Centre for European and Comparative Legal Studies
Karen Blixens Plads 16, 2300 København S, Søndre Campus, Building: 6A.4.34
Primary fields of research
My main contribution from my past work consists in applying political and social theory to organized groups in civil society, European governance, and governance theory at large. My analytical and theoretical work has attempted to bring new light on the participation of NGOs into governance mechanisms with a particular focus on the EU’s civil society discourse and managerial formations within civil society. This research was unconventional and multiperspectival in nature; it drew upon multiple theoretical sources and disciplines in order to advance original and critical perspectives, reflecting upon political phenomena from more philosophical and sociological standpoints. More tellingly, this research navigated through political science, political philosophy/theory, social theory, political economy, global and European governance literature, and history.
In my current research, I propose a realist interpretation of constitutional politics. Realist political theory has recently posed a challenge to liberalism. However, despite the magnitude of the impact of the theory on political theory, its influence on constitutional studies has been minimal. Realism provides an alternative theoretical perspective to that of liberalism in evaluating and examining constitutional changes and transformations on least four grounds: it focuses on the autonomy of politics, it allows for the abandoning of communitarianism and cultural relativism as alternatives to liberal theory, it requires theorizing in context, and it enables empirical studies of constitutional change that are critical.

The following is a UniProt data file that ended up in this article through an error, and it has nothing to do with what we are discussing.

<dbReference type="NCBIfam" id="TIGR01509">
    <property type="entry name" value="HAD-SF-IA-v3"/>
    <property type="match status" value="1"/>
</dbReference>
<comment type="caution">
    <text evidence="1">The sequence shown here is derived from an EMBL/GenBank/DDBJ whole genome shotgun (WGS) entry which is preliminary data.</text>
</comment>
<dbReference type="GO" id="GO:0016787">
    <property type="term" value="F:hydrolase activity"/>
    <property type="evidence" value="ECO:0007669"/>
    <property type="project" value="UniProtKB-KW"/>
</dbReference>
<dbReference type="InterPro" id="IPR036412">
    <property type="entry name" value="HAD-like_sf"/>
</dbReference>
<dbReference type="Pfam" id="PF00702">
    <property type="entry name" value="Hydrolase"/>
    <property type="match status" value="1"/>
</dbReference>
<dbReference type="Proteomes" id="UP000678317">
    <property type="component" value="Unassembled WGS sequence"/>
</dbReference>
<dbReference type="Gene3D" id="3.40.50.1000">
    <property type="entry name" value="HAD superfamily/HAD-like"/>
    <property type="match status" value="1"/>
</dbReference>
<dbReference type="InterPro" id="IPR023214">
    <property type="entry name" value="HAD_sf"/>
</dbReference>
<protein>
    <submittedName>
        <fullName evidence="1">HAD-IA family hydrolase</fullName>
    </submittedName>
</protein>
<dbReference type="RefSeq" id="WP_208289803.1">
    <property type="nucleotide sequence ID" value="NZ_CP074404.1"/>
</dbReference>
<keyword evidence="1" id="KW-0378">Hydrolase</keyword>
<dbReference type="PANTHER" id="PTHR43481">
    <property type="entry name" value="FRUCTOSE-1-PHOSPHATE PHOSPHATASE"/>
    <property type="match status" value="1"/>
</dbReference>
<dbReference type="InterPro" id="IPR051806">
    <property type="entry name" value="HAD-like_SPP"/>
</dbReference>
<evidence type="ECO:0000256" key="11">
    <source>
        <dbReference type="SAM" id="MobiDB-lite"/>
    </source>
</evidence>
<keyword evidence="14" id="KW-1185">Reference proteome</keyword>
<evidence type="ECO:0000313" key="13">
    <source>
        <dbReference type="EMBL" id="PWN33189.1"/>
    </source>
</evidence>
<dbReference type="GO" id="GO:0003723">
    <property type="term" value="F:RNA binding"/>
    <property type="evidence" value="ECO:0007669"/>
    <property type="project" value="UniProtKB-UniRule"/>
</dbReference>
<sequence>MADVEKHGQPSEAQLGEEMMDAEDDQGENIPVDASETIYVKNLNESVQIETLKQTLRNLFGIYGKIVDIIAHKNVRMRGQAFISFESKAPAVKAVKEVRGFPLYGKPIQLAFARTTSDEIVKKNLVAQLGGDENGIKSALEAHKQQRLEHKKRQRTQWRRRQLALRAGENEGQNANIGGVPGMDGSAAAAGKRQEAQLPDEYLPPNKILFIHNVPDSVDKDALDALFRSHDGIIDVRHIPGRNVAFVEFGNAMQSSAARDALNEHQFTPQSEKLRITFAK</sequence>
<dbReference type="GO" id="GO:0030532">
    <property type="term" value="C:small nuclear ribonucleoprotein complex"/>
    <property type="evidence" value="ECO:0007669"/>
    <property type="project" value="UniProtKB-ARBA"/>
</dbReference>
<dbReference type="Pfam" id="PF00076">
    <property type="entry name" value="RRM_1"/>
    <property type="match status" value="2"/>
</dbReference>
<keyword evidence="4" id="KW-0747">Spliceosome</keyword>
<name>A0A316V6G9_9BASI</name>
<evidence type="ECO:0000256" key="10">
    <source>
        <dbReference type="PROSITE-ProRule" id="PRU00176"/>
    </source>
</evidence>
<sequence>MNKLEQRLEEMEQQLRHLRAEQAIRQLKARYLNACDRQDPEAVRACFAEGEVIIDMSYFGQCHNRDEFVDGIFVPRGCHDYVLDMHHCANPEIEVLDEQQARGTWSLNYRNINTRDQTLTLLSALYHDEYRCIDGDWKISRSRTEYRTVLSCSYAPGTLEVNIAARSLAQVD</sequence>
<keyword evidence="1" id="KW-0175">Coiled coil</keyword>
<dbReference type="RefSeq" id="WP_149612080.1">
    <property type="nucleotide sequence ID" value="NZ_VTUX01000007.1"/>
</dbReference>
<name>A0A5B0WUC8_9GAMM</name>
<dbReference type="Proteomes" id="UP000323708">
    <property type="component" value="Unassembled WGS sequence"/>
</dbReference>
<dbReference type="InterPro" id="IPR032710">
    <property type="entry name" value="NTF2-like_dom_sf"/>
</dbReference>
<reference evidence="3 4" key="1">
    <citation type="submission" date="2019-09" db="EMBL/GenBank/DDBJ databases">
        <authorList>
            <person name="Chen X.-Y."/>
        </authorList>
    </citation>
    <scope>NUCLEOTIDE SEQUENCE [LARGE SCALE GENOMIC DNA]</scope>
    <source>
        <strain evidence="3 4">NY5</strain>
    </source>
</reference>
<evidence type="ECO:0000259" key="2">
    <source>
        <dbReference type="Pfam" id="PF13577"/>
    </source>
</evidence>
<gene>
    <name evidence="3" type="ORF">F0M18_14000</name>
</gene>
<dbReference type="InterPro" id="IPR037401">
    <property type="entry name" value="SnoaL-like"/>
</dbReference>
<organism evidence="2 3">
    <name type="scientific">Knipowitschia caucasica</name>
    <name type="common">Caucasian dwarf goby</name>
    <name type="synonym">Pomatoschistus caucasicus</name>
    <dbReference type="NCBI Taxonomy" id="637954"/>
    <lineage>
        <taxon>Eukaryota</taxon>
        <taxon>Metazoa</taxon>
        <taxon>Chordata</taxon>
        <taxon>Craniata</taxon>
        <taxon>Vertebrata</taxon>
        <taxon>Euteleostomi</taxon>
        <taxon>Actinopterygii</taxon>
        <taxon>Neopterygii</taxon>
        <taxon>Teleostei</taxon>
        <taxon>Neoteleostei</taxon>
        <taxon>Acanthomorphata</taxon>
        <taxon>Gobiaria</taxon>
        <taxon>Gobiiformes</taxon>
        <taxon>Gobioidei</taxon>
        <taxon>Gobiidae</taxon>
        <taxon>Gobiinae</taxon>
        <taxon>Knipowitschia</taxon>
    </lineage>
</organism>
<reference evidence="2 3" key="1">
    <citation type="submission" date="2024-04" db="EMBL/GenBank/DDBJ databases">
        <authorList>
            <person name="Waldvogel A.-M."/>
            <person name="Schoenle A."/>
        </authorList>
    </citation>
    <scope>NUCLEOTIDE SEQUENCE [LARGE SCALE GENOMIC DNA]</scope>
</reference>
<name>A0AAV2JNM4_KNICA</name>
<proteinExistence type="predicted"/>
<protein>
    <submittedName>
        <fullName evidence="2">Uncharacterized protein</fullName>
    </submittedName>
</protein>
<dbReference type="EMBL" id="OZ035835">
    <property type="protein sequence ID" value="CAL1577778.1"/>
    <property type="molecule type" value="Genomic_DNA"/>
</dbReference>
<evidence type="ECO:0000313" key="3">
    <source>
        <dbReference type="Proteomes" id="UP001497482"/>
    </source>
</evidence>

Before coming to Copenhagen, I taught the following courses: History of Political Thought, Contemporary Political Thought, Political History of Europe, Political Ideologies, Politics and Society, Introduction to Political